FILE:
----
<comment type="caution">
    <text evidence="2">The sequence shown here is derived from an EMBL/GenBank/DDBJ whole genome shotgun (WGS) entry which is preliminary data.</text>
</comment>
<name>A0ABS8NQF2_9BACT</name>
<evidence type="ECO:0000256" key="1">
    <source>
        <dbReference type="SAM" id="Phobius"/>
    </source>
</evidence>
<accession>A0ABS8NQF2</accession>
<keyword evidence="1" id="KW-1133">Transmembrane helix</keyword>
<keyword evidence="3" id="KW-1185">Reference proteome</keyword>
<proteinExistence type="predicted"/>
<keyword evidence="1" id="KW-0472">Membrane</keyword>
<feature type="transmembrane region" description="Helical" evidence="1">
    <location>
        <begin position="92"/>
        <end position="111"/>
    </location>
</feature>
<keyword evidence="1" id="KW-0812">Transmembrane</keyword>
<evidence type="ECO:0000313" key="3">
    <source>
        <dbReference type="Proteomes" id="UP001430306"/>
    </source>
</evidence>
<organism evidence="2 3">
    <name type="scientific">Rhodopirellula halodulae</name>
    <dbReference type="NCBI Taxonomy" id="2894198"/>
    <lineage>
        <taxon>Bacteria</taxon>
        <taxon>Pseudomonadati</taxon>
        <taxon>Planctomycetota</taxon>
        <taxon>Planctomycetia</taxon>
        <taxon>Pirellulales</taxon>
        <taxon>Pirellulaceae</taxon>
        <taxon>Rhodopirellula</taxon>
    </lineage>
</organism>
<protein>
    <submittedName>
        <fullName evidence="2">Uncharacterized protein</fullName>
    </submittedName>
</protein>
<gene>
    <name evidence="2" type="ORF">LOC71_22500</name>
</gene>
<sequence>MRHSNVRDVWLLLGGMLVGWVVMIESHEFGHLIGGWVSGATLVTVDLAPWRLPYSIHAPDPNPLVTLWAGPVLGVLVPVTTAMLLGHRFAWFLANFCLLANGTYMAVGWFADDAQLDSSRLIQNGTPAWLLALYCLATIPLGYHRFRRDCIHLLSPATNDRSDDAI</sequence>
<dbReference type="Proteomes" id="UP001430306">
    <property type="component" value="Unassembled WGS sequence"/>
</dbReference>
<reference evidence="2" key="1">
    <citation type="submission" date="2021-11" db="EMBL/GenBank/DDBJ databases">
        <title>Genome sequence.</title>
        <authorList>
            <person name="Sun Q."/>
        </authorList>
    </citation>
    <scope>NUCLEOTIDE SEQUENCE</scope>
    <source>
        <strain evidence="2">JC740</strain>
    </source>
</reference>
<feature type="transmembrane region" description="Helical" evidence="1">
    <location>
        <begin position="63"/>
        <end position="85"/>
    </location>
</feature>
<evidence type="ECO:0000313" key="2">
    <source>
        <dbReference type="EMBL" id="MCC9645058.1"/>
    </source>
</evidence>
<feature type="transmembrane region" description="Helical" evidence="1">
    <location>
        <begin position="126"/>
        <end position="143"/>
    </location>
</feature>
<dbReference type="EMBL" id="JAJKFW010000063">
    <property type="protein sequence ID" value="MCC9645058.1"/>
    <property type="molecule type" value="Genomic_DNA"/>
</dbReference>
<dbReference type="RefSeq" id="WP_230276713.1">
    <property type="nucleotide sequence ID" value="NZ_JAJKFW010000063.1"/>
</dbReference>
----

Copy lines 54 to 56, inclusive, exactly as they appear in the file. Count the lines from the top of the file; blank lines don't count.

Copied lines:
        <title>Genome sequence.</title>
        <authorList>
            <person name="Sun Q."/>